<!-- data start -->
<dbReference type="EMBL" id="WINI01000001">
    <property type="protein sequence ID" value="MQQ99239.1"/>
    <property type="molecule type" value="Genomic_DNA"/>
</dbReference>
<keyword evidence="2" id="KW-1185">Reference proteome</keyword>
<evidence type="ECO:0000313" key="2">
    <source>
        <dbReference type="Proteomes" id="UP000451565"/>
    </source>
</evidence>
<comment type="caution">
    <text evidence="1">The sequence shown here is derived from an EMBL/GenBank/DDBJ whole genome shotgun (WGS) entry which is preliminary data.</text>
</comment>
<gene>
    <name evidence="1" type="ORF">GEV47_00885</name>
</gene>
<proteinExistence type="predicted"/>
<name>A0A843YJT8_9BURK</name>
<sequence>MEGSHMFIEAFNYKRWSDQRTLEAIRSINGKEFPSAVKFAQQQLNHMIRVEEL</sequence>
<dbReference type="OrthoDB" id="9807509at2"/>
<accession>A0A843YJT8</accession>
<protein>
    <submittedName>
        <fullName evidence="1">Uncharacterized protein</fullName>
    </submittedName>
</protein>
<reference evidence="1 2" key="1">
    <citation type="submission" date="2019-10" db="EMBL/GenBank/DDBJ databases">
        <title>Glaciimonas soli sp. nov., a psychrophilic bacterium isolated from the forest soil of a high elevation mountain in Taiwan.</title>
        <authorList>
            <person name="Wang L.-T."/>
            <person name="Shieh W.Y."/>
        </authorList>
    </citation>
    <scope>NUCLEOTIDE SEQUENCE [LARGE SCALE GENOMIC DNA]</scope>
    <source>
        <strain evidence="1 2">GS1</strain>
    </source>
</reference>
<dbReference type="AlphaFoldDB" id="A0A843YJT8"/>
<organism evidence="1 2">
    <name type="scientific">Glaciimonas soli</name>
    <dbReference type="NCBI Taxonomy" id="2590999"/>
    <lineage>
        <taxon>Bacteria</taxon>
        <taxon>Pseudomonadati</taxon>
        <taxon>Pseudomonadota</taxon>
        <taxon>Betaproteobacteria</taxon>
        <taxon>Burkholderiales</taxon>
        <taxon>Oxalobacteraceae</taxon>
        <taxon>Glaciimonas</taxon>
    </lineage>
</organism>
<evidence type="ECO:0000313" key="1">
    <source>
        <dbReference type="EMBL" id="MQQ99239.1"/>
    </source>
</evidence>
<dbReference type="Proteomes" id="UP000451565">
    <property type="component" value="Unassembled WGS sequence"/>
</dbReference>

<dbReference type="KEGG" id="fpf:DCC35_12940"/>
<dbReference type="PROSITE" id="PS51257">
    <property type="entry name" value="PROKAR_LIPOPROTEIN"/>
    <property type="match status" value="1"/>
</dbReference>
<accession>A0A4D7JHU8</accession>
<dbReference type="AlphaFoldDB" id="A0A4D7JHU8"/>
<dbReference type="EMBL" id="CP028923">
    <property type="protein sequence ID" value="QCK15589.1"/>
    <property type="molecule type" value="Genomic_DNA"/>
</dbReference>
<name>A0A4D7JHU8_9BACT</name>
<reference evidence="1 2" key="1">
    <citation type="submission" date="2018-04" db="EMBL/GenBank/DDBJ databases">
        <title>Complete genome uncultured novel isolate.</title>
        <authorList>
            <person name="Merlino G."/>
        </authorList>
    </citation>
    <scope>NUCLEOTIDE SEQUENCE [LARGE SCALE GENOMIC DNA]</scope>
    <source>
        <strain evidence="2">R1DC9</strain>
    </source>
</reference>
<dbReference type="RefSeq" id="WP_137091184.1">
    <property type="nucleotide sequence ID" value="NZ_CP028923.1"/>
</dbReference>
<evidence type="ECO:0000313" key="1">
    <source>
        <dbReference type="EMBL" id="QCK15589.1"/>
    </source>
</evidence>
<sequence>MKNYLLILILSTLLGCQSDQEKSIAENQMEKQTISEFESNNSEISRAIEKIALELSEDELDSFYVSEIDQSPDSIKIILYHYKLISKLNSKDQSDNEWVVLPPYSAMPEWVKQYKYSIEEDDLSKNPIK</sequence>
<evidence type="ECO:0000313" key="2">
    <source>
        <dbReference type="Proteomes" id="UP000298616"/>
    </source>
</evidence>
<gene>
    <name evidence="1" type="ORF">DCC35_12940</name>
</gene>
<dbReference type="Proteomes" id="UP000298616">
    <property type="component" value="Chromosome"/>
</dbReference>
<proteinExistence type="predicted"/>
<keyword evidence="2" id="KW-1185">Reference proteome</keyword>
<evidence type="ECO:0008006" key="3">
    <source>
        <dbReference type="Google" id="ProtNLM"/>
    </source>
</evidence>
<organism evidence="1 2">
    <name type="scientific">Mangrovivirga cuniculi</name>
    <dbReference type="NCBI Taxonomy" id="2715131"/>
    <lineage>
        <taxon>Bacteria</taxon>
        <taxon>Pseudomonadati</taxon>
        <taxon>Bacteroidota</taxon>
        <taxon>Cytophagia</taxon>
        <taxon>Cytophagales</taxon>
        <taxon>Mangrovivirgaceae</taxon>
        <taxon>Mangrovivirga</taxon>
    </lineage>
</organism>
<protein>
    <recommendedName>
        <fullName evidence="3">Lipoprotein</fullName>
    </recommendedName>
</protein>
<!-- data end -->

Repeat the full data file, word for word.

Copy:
<dbReference type="EMBL" id="WINI01000001">
    <property type="protein sequence ID" value="MQQ99239.1"/>
    <property type="molecule type" value="Genomic_DNA"/>
</dbReference>
<keyword evidence="2" id="KW-1185">Reference proteome</keyword>
<evidence type="ECO:0000313" key="2">
    <source>
        <dbReference type="Proteomes" id="UP000451565"/>
    </source>
</evidence>
<comment type="caution">
    <text evidence="1">The sequence shown here is derived from an EMBL/GenBank/DDBJ whole genome shotgun (WGS) entry which is preliminary data.</text>
</comment>
<gene>
    <name evidence="1" type="ORF">GEV47_00885</name>
</gene>
<proteinExistence type="predicted"/>
<name>A0A843YJT8_9BURK</name>
<sequence>MEGSHMFIEAFNYKRWSDQRTLEAIRSINGKEFPSAVKFAQQQLNHMIRVEEL</sequence>
<dbReference type="OrthoDB" id="9807509at2"/>
<accession>A0A843YJT8</accession>
<protein>
    <submittedName>
        <fullName evidence="1">Uncharacterized protein</fullName>
    </submittedName>
</protein>
<reference evidence="1 2" key="1">
    <citation type="submission" date="2019-10" db="EMBL/GenBank/DDBJ databases">
        <title>Glaciimonas soli sp. nov., a psychrophilic bacterium isolated from the forest soil of a high elevation mountain in Taiwan.</title>
        <authorList>
            <person name="Wang L.-T."/>
            <person name="Shieh W.Y."/>
        </authorList>
    </citation>
    <scope>NUCLEOTIDE SEQUENCE [LARGE SCALE GENOMIC DNA]</scope>
    <source>
        <strain evidence="1 2">GS1</strain>
    </source>
</reference>
<dbReference type="AlphaFoldDB" id="A0A843YJT8"/>
<organism evidence="1 2">
    <name type="scientific">Glaciimonas soli</name>
    <dbReference type="NCBI Taxonomy" id="2590999"/>
    <lineage>
        <taxon>Bacteria</taxon>
        <taxon>Pseudomonadati</taxon>
        <taxon>Pseudomonadota</taxon>
        <taxon>Betaproteobacteria</taxon>
        <taxon>Burkholderiales</taxon>
        <taxon>Oxalobacteraceae</taxon>
        <taxon>Glaciimonas</taxon>
    </lineage>
</organism>
<evidence type="ECO:0000313" key="1">
    <source>
        <dbReference type="EMBL" id="MQQ99239.1"/>
    </source>
</evidence>
<dbReference type="Proteomes" id="UP000451565">
    <property type="component" value="Unassembled WGS sequence"/>
</dbReference>

<dbReference type="KEGG" id="fpf:DCC35_12940"/>
<dbReference type="PROSITE" id="PS51257">
    <property type="entry name" value="PROKAR_LIPOPROTEIN"/>
    <property type="match status" value="1"/>
</dbReference>
<accession>A0A4D7JHU8</accession>
<dbReference type="AlphaFoldDB" id="A0A4D7JHU8"/>
<dbReference type="EMBL" id="CP028923">
    <property type="protein sequence ID" value="QCK15589.1"/>
    <property type="molecule type" value="Genomic_DNA"/>
</dbReference>
<name>A0A4D7JHU8_9BACT</name>
<reference evidence="1 2" key="1">
    <citation type="submission" date="2018-04" db="EMBL/GenBank/DDBJ databases">
        <title>Complete genome uncultured novel isolate.</title>
        <authorList>
            <person name="Merlino G."/>
        </authorList>
    </citation>
    <scope>NUCLEOTIDE SEQUENCE [LARGE SCALE GENOMIC DNA]</scope>
    <source>
        <strain evidence="2">R1DC9</strain>
    </source>
</reference>
<dbReference type="RefSeq" id="WP_137091184.1">
    <property type="nucleotide sequence ID" value="NZ_CP028923.1"/>
</dbReference>
<evidence type="ECO:0000313" key="1">
    <source>
        <dbReference type="EMBL" id="QCK15589.1"/>
    </source>
</evidence>
<sequence>MKNYLLILILSTLLGCQSDQEKSIAENQMEKQTISEFESNNSEISRAIEKIALELSEDELDSFYVSEIDQSPDSIKIILYHYKLISKLNSKDQSDNEWVVLPPYSAMPEWVKQYKYSIEEDDLSKNPIK</sequence>
<evidence type="ECO:0000313" key="2">
    <source>
        <dbReference type="Proteomes" id="UP000298616"/>
    </source>
</evidence>
<gene>
    <name evidence="1" type="ORF">DCC35_12940</name>
</gene>
<dbReference type="Proteomes" id="UP000298616">
    <property type="component" value="Chromosome"/>
</dbReference>
<proteinExistence type="predicted"/>
<keyword evidence="2" id="KW-1185">Reference proteome</keyword>
<evidence type="ECO:0008006" key="3">
    <source>
        <dbReference type="Google" id="ProtNLM"/>
    </source>
</evidence>
<organism evidence="1 2">
    <name type="scientific">Mangrovivirga cuniculi</name>
    <dbReference type="NCBI Taxonomy" id="2715131"/>
    <lineage>
        <taxon>Bacteria</taxon>
        <taxon>Pseudomonadati</taxon>
        <taxon>Bacteroidota</taxon>
        <taxon>Cytophagia</taxon>
        <taxon>Cytophagales</taxon>
        <taxon>Mangrovivirgaceae</taxon>
        <taxon>Mangrovivirga</taxon>
    </lineage>
</organism>
<protein>
    <recommendedName>
        <fullName evidence="3">Lipoprotein</fullName>
    </recommendedName>
</protein>